Yes, we are working to make an impact in our businesses but also in our homes. I’m a firm believer in making sure that we are leaving a legacy in both places.

 

So, what kind of legacy are you leaving? Reach out to me and we can talk about it.

 

[email protected] 

Community tags

This content has 0 tags that match your profile.

Comments

To leave a comment, login or sign up.

Related Content

0
Going Through the Storm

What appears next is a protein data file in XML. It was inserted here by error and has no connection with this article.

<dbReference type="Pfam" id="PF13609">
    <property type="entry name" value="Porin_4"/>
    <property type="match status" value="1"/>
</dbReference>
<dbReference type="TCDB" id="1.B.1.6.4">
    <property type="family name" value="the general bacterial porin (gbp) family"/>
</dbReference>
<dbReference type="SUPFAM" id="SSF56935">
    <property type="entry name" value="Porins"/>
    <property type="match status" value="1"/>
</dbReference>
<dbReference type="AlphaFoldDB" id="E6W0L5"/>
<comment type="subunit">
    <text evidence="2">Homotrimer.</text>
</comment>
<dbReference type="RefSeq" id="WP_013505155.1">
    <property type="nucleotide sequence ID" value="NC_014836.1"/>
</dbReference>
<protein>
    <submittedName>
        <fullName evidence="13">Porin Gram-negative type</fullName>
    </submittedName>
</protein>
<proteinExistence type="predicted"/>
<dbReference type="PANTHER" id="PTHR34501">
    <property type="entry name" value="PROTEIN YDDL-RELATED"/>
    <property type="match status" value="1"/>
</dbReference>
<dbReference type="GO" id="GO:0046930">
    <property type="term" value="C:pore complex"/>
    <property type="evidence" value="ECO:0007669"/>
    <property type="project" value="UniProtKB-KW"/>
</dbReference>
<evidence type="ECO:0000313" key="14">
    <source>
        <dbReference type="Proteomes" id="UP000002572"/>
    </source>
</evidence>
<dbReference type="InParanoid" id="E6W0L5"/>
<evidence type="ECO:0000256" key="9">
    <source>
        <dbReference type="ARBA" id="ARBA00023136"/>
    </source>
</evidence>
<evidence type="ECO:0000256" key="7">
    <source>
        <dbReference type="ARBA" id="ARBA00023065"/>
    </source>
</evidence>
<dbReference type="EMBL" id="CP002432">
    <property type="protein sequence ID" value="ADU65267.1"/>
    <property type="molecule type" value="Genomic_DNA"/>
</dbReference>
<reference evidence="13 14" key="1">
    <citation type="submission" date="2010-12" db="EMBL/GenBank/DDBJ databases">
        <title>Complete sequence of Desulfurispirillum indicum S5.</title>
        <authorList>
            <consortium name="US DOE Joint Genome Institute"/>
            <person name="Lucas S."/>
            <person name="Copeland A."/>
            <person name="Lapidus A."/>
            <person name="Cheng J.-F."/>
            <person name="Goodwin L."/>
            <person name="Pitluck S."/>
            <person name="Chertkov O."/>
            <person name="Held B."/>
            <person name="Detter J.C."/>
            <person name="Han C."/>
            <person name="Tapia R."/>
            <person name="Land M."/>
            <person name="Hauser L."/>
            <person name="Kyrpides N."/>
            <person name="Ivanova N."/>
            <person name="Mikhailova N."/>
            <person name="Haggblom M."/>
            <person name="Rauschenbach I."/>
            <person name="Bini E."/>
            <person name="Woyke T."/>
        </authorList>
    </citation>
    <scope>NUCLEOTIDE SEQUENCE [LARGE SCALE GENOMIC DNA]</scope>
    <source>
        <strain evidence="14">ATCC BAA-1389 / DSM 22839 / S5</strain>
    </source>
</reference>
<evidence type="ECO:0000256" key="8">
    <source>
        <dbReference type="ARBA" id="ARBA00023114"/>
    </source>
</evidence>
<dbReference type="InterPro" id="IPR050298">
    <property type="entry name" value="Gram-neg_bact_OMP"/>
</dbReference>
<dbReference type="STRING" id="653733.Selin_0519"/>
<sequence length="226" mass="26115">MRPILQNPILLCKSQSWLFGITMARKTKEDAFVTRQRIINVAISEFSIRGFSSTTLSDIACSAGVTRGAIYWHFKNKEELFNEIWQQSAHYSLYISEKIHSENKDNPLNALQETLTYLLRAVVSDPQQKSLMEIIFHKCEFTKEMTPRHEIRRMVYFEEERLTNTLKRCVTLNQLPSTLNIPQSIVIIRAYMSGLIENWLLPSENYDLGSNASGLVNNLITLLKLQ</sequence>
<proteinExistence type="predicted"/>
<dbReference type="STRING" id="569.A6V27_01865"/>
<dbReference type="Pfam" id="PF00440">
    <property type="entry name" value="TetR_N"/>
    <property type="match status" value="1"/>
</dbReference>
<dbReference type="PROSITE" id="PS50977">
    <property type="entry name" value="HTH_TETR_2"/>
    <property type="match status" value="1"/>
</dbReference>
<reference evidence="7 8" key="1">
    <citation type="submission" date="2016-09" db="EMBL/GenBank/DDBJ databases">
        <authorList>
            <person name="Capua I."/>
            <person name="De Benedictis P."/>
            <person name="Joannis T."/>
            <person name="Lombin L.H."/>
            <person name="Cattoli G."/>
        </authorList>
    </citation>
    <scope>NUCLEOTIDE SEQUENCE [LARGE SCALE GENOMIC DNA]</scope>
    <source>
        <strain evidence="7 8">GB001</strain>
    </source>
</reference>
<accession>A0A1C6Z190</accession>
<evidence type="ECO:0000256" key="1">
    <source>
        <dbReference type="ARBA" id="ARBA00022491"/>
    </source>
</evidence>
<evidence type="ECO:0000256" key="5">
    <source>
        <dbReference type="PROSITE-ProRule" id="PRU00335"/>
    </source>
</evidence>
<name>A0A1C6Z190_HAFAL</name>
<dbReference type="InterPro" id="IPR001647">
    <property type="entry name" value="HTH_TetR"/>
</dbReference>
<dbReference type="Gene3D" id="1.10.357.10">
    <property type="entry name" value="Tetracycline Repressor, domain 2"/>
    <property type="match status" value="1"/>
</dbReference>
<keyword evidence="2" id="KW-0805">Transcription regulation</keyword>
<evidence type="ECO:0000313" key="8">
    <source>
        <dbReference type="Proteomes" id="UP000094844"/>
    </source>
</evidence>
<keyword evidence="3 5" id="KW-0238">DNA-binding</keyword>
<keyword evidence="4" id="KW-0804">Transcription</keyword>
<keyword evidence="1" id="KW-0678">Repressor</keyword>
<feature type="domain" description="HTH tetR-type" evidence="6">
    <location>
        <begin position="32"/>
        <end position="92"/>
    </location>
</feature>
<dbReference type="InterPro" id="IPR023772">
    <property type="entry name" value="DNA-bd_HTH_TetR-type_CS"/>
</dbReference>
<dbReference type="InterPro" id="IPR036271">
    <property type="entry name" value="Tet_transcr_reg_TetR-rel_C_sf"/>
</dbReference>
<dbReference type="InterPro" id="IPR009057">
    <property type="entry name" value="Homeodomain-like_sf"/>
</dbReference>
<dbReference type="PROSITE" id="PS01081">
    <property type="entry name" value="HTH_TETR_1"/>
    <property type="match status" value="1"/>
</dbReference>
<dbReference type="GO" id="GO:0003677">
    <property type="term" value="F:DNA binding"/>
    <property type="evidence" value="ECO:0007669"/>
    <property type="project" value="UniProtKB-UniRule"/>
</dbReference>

Practicing Resilience in the Face of Trials Due to unfortunate genetics (mine), my eight-year-old son has been required to wear a very conspicuous orthodontic device day and night. It’s officially called a headgear and consists of a metal bar over his face, connecting a pad on his forehead to a pad on his chin. It pulls his upper jaw forward, ensuring that his bite will be aligned, and his teeth will one day be beautifully straight. He will have to wear it for a couple of months.   I feel for him. He has noticed lots of quizzical stares and overheard small children asking their parents to identify what he’s wearing.   He seems to be accepting it, in moments. The other night, while on a walk around the neighborhood, he jokingly told me that he’s developed an entire story about how the bar on his face is like a villain that he battles as he pedals his bike.   Yet, my Mama heart wishes this wasn’t the case. This is hard. I know it to be true because I had to do the same thing. When I was in the third grade, I had large blue glasses and the exact same headgear apparatus. I remember during class, drool would accidentally drip from my mouth and onto my desk. I would wipe it away as quickly as possible, praying that none of my classmates had noticed.   I wouldn’t have wished that on anyone, much less my son.   When we received the recommendation from the orthodontist, I almost told him, “Absolutely not,” but my husband, ever the practical one, insisted and I relented.   Why?   Because my husband is right. At the end of the headgear wearing trial which only lasts a couple months, there is a beautiful smile, which lasts a lifetime.   In this, there is a lesson: we can’t avoid the trial and expect to receive the positive results. We must go through it.   Nature reflects this principle. When a storm is brewing in the sky, cattle take notice and begin to move away from it. Since the cattle are slow, the storm eventually catches up to them and instead of avoiding the storm, the cattle find themselves smack in the middle of it and for an extended amount of time.   Buffalo, in contrast, sense a storm brewing and begin to move toward it, meeting the storm head on and going through it. In moving against the storm, they minimize the amount of time spent in it and decrease its damaging effects.   As leaders, we are to be the buffalo, not the bull. We are to help others face the trials, endure the storm and come out on the other side, more resilient. If we simply run away or avoid the trials when they arise—if we ignore the impending budget cuts, the supply chain issues, the staffing gaps or the volatile board members—we usually end up amid the storm anyway, watching rain run down our faces while we try to scramble for protection.   If, instead, we decide to see the storm on the horizon, create a plan for its approach and head toward it, we see that the storm wasn’t as bad as we had anticipated it would be.   I once found myself caught in the middle of a disagreement between my co-worker and my boss. In an effort to care for my co-worker, I had unwittingly seemed to side with her. She then proceeded to verbally bash my boss. I did not participate in the bashing, but I did leave the interaction feeling uncomfortable. Would my boss hear about the conversation and think that I had spoken ill of him? Or, worse, thought ill of him?   I decided to call him right away.   I apologized for my participation in the incident and for any confusion that might arise. I am proud to say that I faced that storm head on. I took action, and in doing so, weathered it for a much shorter time had I not done that.   There is no such thing as a life of endlessly sunny skies. While we don’t have to chase the storms, we can equip ourselves and our teams for them when they do come. The more we weather, the better we will be at weathering them.   I’ve been a mom for seven years. I have weathered some storms so far— surprise surgeries, changes in schools, a pandemic shutting down the world—and have become much more resilient as a result.   This headgear thing will soon become a blip on the radar of life, but until then, I’ll stand by my son as he weathers this storm, encouraging him forward through it, instead of backward away from it.   May we all be the buffalo.* ###   *This post was loosely based on IOL Podcast Episode #142 with Sharon Hulce, who mentions that when she was young, her father told her to, “be the buffalo.” Check it out!   Author: Ashley Buenger